Currently, there are about a thousand sequenced prokaryotic genomes in GenBank, and several thousand more are in various stages of completion. For many bacterial species, sequenced genomes from several different strains are available, opening the possibility to study pan-genomes or supra-genomes. The pan-genome of a species or genus, as opposed to the genome of a single strain, is defined as the union of all gene families found at least once in a genome within that species or genus [1
]. Studying the diversity within pan-genomes is of interest for the characterization of the species or genus. Low pan-genome diversity could be reflective of a stable environment, while bacterial species with substantial abilities to adapt to various environments would be expected to have high pan-genome diversity. Visualizing the relations between genomes within pan-genomes could also be helpful in establishing a picture of the degree of horizontal gene transfer (HGT), as well as aid in the understanding of phenotypic differences.
Diversity between genomes is often displayed in the form of trees. Over the past decade several procedures have been proposed for constructing trees from more or less whole-genome data [3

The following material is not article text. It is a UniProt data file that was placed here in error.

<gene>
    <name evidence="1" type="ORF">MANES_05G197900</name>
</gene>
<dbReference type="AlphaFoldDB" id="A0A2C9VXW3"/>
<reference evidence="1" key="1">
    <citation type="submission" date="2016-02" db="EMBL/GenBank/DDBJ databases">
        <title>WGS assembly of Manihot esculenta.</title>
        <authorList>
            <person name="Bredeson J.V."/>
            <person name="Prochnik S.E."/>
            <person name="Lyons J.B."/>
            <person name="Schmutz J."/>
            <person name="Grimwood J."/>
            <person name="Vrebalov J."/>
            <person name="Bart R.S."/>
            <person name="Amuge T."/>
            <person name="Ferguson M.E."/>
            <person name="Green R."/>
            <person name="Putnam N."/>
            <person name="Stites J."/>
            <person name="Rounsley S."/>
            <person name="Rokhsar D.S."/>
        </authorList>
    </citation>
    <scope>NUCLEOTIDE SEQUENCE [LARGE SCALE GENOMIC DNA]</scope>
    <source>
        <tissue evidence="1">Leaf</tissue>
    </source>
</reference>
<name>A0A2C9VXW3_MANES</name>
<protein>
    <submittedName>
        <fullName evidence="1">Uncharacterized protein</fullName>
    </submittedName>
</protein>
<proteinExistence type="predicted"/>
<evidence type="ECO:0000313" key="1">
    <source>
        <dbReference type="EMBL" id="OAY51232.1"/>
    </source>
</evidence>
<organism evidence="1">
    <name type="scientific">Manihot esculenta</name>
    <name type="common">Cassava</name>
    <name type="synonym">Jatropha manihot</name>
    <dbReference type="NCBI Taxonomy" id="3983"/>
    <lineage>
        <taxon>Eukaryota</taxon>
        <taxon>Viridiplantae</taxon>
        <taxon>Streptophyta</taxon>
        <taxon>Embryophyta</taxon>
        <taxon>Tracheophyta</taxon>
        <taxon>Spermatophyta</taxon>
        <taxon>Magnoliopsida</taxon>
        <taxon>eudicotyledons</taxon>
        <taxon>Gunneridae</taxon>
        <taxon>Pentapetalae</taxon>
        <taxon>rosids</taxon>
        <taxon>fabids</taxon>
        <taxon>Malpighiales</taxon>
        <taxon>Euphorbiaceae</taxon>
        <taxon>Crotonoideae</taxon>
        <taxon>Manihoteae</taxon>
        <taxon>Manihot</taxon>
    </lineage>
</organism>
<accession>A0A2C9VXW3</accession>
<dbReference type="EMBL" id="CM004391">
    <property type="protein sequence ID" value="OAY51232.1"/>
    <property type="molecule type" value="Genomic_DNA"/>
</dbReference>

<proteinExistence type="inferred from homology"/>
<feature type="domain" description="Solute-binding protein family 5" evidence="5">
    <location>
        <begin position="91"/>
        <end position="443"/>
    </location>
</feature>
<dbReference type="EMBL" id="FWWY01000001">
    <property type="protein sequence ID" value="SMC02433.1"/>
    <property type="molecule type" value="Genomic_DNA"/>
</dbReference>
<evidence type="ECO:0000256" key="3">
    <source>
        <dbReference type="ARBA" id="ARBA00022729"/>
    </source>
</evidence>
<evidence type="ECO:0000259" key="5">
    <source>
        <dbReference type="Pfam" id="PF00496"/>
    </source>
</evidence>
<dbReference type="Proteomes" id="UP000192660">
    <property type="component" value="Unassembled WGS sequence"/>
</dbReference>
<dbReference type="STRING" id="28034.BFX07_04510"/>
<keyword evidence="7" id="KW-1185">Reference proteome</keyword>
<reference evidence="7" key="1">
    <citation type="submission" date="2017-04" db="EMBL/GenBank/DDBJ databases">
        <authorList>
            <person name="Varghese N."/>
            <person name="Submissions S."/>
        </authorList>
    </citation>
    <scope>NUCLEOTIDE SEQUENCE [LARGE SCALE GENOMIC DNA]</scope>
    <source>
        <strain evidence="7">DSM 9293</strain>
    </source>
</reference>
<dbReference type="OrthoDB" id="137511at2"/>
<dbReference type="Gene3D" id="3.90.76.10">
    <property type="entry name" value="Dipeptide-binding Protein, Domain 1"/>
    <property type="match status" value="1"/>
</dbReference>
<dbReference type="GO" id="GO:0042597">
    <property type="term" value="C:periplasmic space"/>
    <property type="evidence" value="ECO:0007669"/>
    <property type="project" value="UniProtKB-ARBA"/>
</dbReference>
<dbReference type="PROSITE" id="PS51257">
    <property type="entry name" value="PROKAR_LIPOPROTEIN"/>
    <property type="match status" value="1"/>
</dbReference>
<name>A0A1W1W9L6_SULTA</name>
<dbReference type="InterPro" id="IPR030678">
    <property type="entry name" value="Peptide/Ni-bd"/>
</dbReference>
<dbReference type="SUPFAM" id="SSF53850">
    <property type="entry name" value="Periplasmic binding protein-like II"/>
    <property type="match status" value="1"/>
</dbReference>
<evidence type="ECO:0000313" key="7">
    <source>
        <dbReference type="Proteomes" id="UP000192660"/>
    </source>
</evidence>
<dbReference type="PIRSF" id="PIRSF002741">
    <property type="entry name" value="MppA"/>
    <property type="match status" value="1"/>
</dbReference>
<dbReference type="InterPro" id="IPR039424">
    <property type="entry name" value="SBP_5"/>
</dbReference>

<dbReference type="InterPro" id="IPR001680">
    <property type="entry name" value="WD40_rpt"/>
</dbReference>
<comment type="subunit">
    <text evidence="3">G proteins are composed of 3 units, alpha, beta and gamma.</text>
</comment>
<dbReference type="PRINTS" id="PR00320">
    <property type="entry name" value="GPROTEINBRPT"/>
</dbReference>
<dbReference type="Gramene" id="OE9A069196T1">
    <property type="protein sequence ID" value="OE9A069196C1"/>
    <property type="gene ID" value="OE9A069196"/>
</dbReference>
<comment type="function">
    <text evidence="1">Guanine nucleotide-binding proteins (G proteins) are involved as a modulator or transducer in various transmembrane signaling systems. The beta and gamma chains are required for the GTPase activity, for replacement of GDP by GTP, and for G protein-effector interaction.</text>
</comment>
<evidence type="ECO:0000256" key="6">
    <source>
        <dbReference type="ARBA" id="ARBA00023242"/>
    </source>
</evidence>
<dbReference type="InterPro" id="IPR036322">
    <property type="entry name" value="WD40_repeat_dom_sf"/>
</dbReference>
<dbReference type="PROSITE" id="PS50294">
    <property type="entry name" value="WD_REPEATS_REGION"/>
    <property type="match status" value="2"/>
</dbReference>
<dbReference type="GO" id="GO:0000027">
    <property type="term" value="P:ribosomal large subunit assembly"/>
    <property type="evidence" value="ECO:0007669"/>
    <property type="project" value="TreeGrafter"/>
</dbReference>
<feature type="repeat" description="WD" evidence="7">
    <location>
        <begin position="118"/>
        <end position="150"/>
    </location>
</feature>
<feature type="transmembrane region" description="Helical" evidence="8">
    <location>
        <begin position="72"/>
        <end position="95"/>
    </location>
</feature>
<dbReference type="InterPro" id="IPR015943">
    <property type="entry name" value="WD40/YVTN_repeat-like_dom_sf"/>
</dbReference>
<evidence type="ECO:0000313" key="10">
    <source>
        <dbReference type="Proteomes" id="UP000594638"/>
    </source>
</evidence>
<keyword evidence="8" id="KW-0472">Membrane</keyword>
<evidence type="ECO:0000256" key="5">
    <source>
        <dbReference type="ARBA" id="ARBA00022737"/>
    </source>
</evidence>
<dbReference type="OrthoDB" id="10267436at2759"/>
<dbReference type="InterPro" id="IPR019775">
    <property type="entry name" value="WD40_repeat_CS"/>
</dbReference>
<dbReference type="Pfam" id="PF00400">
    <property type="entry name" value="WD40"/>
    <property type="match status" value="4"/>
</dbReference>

]. Many strategies have been employed, and two major approaches are sequence-based and gene-content based trees. Sequence based trees include super-trees and phylogenomic trees, and their construction is based more or less directly on sequence alignments and evolutionary distances known from classical phylogenetics [5
]. The gene content trees use as data the presence/absence of genes in the various genomes, and compute distance between genomes from such data [8
]. The pan-genome tree described here would naturally be categorized amongst the gene-content trees.
It should be noted that the vast majority of genome-trees are constructed with the ultimate goal of reconstructing evolution. As for the gene-content trees, this has the effect that a separation between orthologs and paralogs is crucial, and HGT is considered to be noise that ideally should have no impact on calculation of distances between genomes (in the case of distance based trees). There are, however, other reasons for building trees. In applied sciences like medicine or agricultural sciences, a functional relation is as important as evolutionary distance. Admittedly, a good reconstruction of evolution can be very helpful to unravel the functional relations, but discarding HGT as noise in order to present a clean view of history is clearly a mistake in this context. The pan-genome tree we describe here is intended to display, in a hierarchical tree-like structure, the functional relationship between a “snapshot” set of sequenced genomes.